When not hanging out with Italian restaurant owners or bartenders in the Village, Mitchell could often be found eating shad-roe omelette, split sea scallops ‘or some other breakfast speciality’ with the proprietor in Sloppy Louie’s, the faded but, you sense, still beautiful restaurant opposite Fulton Fish Market. He is great on turtle stew, beefsteak parties (wild Saturday night affairs of ‘stylized gluttony . . . all you can hold for five bucks’), clams and clambakes (in August 1937 he came third in a clam-eating competition and came to consider this ‘one of the few worthwhile achievements’ of his life), and produces an incredibly moving account (‘Mr Hunter’s Grave’) of life in an isolated black community on Staten Island. Here the fragile sense of a world about to disappear is almost overwhelming, as Mitchell wanders around graveyards identifying long-forgotten wildflowers and weeds like peppergrass, and studying distant family connections on cracked and mildewed headstones. He becomes acquainted with octogenarian Mr Hunter, the last of a long line of black oystermen who worked the beds off Staten Island, and whose heartbreakingly cheery presence, generosity and fine home-baked lemon-meringue pie mask a life of terrible loss and loneliness.
Mitchell wanted to record a world gone by, one fast disappearing under huge casts of concrete ‒ he later became obsessed with old buildings, literally clinging on to door-handles, bath-taps, fittings, cutlery, even pickle-forks (!) from the ruins of derelict hotels and factories ‒ and to fix for ever, and not without great dignity, the lives of ordinary folk. He was once asked why he wrote about ‘little people’. There were no ‘little people’ in his work, he replied: ‘They are as big as you are, whoever you are.’ By the forties he was shaping his material like a master craftsman. His writing was clear like an upstate stream; as direct as a downtown rap sheet. As William Fiennes writes in his introduction to Up in the Old Hotel, Mitchell had no time for ‘“tinsel words”. He didn’t want to write “representative of the vice ring”: he wanted to write “pimp”.’ As is often the way in this world, in later years Mitchell usually ended up dining alone at lunchtime (in the Grand Central Oyster bar, naturally). Up in the Old Hotel should be a set text on any journalism course: it throws into painful relief the shameful state the media has got itself in, the contempt news organisations treat ordinary people with today . . . My favourite quote about Mitchell comes from the New Yorker stalwart John McPhee: ‘When the self-proclaimed “New Journalists” landed on the beach with their novel insights into non-fiction writing, Joe Mitchell met the boat. He was ahead of them in time, artistry and range.’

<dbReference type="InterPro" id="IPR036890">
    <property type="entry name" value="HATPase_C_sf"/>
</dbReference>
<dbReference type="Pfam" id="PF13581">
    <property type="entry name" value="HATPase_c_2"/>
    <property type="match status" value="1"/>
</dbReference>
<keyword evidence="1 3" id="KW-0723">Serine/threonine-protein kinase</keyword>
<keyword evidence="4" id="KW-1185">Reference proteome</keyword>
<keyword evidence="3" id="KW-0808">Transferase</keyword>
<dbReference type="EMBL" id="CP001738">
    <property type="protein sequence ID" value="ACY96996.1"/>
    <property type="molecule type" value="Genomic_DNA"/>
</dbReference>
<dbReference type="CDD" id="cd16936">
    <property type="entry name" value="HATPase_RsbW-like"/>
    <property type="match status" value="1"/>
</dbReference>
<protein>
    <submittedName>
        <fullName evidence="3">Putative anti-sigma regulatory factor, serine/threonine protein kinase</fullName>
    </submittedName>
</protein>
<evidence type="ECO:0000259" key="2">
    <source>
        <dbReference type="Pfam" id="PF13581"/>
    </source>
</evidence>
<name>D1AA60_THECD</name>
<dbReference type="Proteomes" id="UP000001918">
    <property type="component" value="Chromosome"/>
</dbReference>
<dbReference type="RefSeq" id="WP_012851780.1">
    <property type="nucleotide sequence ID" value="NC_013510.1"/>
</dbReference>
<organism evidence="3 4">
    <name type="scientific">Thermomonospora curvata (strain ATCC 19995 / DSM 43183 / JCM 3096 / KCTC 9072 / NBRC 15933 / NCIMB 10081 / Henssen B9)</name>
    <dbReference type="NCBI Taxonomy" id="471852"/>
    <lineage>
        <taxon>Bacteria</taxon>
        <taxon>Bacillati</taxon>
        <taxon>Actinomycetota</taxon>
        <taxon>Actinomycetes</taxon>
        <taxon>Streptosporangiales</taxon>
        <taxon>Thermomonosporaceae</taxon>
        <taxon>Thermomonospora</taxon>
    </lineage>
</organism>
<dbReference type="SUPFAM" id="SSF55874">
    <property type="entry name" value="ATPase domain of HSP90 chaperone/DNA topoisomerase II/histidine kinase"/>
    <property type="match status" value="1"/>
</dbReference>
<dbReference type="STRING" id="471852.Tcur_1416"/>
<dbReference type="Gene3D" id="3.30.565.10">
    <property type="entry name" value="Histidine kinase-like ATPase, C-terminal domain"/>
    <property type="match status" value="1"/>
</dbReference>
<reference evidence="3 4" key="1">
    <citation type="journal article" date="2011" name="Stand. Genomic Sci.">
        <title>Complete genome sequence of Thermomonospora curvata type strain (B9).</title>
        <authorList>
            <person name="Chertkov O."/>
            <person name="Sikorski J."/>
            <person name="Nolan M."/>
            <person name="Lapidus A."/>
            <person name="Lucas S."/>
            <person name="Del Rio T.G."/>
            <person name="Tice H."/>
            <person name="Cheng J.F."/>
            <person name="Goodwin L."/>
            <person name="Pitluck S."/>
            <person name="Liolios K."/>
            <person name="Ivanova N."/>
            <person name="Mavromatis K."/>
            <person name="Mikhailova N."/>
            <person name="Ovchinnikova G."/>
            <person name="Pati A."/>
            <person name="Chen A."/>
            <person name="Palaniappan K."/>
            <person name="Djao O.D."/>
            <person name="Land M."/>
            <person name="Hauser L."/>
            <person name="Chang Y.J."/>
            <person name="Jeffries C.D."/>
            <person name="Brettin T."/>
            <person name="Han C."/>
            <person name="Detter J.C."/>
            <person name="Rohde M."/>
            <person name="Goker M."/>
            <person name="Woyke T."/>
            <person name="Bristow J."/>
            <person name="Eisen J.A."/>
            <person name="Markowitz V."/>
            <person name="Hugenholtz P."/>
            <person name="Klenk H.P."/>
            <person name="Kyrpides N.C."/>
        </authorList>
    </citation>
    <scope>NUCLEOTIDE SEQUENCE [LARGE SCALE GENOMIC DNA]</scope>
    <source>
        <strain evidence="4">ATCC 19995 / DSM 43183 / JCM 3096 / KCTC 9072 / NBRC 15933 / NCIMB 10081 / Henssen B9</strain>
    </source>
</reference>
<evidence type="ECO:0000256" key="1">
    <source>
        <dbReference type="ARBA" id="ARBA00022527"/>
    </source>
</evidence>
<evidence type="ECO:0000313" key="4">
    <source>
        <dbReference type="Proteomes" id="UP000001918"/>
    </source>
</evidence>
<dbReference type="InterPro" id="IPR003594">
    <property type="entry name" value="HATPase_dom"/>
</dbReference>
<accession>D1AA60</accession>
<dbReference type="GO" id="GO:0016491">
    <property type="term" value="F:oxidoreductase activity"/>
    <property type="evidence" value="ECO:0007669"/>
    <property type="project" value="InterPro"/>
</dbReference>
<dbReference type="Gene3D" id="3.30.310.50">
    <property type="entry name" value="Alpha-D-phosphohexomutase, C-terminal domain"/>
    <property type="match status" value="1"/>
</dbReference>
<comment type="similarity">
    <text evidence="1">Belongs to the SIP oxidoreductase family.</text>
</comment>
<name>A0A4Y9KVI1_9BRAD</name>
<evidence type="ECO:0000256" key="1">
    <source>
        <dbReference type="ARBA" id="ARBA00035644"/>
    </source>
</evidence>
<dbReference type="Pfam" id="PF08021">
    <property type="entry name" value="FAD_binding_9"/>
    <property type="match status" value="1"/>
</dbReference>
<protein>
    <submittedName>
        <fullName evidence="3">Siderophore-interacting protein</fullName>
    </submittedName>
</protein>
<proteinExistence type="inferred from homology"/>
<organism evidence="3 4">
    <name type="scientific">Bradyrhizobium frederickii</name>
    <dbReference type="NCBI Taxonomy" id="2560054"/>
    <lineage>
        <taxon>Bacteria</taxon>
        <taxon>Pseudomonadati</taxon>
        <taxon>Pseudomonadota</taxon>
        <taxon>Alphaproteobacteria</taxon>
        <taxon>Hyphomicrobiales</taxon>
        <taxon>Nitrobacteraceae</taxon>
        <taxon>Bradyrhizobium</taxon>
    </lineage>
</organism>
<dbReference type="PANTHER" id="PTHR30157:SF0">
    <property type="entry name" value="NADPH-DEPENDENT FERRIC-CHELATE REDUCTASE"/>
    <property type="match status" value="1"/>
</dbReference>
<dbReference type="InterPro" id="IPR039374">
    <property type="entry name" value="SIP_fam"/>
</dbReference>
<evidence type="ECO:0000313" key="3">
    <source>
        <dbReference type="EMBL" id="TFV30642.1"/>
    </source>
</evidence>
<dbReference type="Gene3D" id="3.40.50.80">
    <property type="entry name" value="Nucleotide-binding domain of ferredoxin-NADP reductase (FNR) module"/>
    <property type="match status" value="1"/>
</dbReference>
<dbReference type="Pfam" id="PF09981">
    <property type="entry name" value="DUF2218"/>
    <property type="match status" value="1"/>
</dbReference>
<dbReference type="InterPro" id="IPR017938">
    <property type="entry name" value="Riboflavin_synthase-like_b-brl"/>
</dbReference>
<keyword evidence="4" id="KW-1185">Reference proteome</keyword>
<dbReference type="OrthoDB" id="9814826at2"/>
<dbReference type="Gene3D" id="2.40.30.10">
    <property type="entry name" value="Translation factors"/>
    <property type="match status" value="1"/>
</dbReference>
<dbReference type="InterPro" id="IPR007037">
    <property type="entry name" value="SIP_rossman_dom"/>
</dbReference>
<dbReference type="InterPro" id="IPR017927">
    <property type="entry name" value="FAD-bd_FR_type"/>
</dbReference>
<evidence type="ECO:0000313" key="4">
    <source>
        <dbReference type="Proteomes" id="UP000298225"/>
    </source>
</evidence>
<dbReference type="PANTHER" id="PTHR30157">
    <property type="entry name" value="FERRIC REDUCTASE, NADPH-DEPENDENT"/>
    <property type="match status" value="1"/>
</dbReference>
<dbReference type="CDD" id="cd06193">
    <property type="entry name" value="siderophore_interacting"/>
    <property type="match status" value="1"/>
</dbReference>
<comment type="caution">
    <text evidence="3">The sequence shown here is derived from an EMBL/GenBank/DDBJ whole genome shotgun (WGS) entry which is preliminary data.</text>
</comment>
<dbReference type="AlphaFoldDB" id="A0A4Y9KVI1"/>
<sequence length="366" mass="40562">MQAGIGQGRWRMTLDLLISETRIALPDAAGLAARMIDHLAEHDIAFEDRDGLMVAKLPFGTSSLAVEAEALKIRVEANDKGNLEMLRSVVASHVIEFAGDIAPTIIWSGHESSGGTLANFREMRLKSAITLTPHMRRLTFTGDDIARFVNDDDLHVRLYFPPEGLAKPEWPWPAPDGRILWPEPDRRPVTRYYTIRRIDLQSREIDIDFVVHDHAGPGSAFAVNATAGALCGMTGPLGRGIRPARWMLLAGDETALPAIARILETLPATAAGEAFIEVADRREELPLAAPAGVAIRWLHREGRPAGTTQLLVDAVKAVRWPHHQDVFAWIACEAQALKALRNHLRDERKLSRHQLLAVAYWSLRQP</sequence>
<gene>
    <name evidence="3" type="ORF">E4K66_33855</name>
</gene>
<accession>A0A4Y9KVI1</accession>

He watched the boats, the lights from the shore, people’s lives; he knew the ways of the river, knew his New Jersey Shrewsburys from his Rhode Island Narragansetts . . . But, above all, Mitchell was just concerned with the stuff of life; or, to quote Harry, the riverman from The Bottom of the Harbour: ‘As far as I am concerned, the purpose of life is to stay alive and to keep on staying alive as long as you possibly can.’
Up in the Old Hotel is published by Vintage (Sam Stephenson’s piece on Joseph Mitchell from a 2008 edition of Oxford American: The Southern Magazine of Good Writing, Edward Helmore’s obituary of Mitchell in the Independent and Tim Adams’ feature from the Observer, were invaluable sources of information.)